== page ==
At UK Models, we obviously think modelling is a great career. It’s also a great way to boost confidence, gain independence and even to empower yourself. But what if someone told you that there was something wrong with your dream on moral grounds?
That’s exactly what happened to 21-year-old Gemma Laird who was recently told that she was essentially a bad role model for partaking in modelling photoshoots outside of her work as a teaching assistant to year 5 and 6 students.
After just one week on the job, she was called into the office at the school where she had been working and she was told she’d have to leave because she was giving off a poor impression. Despite disclosing her paid work as a lingerie model, and setting all her social media profiles to private, the school later decided that she didn’t comply with moral standards!
Why Do People Judge Models?
Models unfortunately face judgement for a number of reasons. In a lot of cases, jealousy or even a lack of understanding comes into play; people often mistakenly feel like the clothes a model wears for a job somehow reflects his or her character.
Women are often more harshly judged than men due to the prevalence of lingerie models and the fact that women have historically faced sexist judgements for their lack of clothing. Sadly, women who choose to embrace their bodies and pose with confidence come under attack, and are seen negatively by others.
There are of course some valid concerns about body positivity, body shaming, diversity and the health of models. However, this is not a fair reason to target an individual model.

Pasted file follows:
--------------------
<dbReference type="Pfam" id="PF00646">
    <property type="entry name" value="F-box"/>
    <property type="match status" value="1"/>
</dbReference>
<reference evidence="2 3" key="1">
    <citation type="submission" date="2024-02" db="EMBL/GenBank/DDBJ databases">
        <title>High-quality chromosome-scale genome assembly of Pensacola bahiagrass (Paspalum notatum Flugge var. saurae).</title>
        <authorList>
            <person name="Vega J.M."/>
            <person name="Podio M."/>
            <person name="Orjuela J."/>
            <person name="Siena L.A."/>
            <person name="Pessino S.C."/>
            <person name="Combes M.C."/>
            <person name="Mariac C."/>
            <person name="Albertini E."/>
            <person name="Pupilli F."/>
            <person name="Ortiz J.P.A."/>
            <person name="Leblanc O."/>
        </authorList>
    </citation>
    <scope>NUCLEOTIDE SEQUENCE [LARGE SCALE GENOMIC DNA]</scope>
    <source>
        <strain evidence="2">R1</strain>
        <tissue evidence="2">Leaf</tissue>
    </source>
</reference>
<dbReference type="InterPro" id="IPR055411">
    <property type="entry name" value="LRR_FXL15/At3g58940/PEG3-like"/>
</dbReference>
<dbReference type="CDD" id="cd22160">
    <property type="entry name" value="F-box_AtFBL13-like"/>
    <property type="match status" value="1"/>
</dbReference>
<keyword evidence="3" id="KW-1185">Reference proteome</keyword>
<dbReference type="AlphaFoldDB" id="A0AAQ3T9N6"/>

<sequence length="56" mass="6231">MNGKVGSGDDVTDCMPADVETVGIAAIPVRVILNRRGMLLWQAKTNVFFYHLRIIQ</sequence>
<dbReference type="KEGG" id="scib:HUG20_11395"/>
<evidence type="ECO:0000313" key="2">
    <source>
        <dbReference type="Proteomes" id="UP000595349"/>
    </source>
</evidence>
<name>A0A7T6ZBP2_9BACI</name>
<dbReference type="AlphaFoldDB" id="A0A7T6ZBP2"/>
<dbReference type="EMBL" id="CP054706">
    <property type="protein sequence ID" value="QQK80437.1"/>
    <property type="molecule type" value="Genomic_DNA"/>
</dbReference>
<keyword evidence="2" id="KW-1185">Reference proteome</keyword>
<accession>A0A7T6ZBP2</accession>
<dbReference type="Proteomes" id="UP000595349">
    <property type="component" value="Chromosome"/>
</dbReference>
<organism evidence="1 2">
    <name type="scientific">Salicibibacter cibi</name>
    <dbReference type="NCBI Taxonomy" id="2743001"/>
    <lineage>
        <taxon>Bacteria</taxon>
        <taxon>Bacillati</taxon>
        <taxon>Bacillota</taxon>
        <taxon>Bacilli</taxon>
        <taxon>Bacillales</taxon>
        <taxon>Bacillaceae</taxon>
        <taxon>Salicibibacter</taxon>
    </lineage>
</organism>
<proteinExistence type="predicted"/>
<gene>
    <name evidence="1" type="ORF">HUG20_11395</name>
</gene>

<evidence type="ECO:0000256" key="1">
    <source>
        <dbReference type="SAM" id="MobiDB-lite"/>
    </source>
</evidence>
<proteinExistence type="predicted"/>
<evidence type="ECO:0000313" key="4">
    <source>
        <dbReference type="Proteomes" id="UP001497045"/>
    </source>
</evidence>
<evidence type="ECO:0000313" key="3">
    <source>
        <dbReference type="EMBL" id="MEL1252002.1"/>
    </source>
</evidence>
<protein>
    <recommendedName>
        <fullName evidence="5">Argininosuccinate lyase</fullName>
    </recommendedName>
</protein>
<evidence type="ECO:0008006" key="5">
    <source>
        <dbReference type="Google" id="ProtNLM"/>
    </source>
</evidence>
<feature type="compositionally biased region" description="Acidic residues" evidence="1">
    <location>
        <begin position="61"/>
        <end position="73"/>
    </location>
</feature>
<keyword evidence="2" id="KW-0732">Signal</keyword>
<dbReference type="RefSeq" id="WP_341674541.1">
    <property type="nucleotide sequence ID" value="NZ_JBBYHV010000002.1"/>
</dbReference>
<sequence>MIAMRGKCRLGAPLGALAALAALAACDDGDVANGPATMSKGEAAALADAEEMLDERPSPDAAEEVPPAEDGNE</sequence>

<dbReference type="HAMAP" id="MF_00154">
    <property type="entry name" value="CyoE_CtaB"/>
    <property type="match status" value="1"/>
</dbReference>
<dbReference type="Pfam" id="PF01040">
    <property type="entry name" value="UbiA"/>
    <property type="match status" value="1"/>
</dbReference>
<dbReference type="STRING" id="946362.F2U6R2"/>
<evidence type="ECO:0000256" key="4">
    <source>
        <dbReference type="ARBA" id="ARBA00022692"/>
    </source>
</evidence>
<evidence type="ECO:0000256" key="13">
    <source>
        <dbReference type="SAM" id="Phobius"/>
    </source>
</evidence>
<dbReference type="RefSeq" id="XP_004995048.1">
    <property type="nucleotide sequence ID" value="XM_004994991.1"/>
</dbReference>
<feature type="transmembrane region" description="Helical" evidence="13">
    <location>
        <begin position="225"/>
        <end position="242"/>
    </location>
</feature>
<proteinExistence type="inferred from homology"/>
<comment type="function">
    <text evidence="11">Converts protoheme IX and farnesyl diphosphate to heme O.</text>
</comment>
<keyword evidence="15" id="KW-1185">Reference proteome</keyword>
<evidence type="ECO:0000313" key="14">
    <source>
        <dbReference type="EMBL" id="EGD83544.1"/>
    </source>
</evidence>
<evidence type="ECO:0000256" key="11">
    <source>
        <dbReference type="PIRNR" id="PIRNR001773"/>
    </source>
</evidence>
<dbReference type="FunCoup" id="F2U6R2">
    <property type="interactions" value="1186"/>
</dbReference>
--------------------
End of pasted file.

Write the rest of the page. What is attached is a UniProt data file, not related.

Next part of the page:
It’s understandable that a school would seek to protect students. However, the the teaching assistant was behaving professionally on the job, and was keeping her modelling separate. Plus, when we look at why it’s seen as so important that she kept her modelling separate to begin with; it just seems like it’s actually worse to basically teach children to judge others for the career they have!
Why Modelling Is A Good Thing
If you’re a model, then you’re empowering yourself by deciding to love yourself. Providing you’re only doing things that you’re comfortable with, and making sure that you’re complying with laws such as age limits, there is nothing to worry about or be ashamed of. Yes, some things are inappropriate for children. However, bodies and jobs are not shameful things.
You can carve out a successful career, or simply have some fun on the side of your other job or passions. You can still get an education, and modelling doesn’t change your worth.
Thankfully, most people are happy to see models as beautiful people, and you will encounter positivity more than negativity.
Why not give it a go?
How would you feel if you found out your teacher was a model? Or if you lost your job because of your choices?